Electronics Production | February 25, 2011

Global demand for OEM Automotive Electronics to rebound

In a rebound from depressed 2009 levels, global demand for light vehicle OEM automotive electronics will advance 12.3% annually to USD 174 billion in 2014.
Beyond the expected recovery from the 2009 recession, automotive electronics demand will find uplift from increasing regulatory pressure and the continued search among automakers for cost-effective ways to differentiate their products, a new research report from Publications.

Emerging markets focus on standard electronics

The automotive OEM electronics industry in developed markets is largely mature, with even mass-market vehicles featuring up to nine airbags, advanced electronic stability program (ESP) technologies and the latest entertainment systems. Emerging markets typically have more basic electronics needs and focus on technologies long-standard in developed countries.

Examples include safety technologies such as standard airbags and antilock brake systems (ABS), and powertrain and emissions applications like port fuel injection and closed-loop catalytic converter systems. Another growing dynamic in many emerging markets is the focus on comfort, convenience and entertainment offerings such as power windows, doorlocks and powerful audio heads, which car buyers value for their visible status. Features such as ABS and ESP provide real functional differentiation, yet remain largely invisible.

The 2009 recession caused developed and emerging automotive markets to take significantly different paths, with the former suffering from massive sales drop-offs while the latter moved forward strongly after a mild downturn. For example, light vehicle sales in the key developed markets of the US, Western Europe and Japan fell 9.2%, 2.1% and 4.4% per year, respectively, from 2004 to 2009, while emerging markets Brazil, China, and India grew 14.1%, 26.4% and 12.1%, respectively, during the same period.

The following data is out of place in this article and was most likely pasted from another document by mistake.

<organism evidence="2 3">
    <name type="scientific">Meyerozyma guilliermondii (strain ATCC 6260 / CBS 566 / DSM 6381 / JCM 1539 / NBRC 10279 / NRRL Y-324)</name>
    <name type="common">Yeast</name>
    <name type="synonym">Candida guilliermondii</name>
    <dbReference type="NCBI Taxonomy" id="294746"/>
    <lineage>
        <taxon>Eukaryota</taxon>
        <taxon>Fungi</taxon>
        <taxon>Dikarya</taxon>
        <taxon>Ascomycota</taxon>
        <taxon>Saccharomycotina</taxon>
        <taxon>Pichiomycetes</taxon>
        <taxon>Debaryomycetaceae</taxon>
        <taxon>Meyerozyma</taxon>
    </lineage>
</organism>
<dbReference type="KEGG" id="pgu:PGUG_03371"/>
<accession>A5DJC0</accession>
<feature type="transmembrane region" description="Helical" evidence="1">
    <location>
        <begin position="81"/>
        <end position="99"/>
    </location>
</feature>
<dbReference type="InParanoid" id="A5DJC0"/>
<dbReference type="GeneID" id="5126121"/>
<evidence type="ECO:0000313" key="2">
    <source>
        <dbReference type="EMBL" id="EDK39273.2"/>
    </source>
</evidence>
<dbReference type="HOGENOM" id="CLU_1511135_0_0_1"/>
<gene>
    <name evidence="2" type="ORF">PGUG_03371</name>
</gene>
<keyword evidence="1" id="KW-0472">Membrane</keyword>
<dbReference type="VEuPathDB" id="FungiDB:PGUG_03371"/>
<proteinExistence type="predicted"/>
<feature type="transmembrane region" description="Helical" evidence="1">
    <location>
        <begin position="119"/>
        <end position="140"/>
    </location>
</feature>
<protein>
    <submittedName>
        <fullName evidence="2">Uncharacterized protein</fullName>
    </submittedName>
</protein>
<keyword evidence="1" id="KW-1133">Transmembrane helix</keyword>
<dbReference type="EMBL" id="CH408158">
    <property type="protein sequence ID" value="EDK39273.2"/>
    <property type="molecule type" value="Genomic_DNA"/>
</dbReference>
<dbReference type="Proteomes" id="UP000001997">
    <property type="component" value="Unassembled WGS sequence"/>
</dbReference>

While the faster-growing emerging markets will likely set the global pace going forward, they do not produce the same per-vehicle electronics revenues because many of the electronics technologies they currently contain and will use in the future have already been commoditized in terms of price.

Safety, security electronics to register biggest increase

Safety and security electronics will register the biggest increase through 2014, as more advanced safety features percolate down into mass market vehicles. Powertrain electronics will also experience strong demand, driven by stringent new fuel economy and emissions standards in developed markets, particularly the US and Western Europe.

Growing from a small base, communication and navigation electronics systems will see rapid increases as more OEMs integrate these handy technologies into their vehicles. Instrumentation and comfort, convenience and entertainment electronics will experience lower but still attractive growth rates as more emerging market players install these features in their vehicles to meet customer demand.


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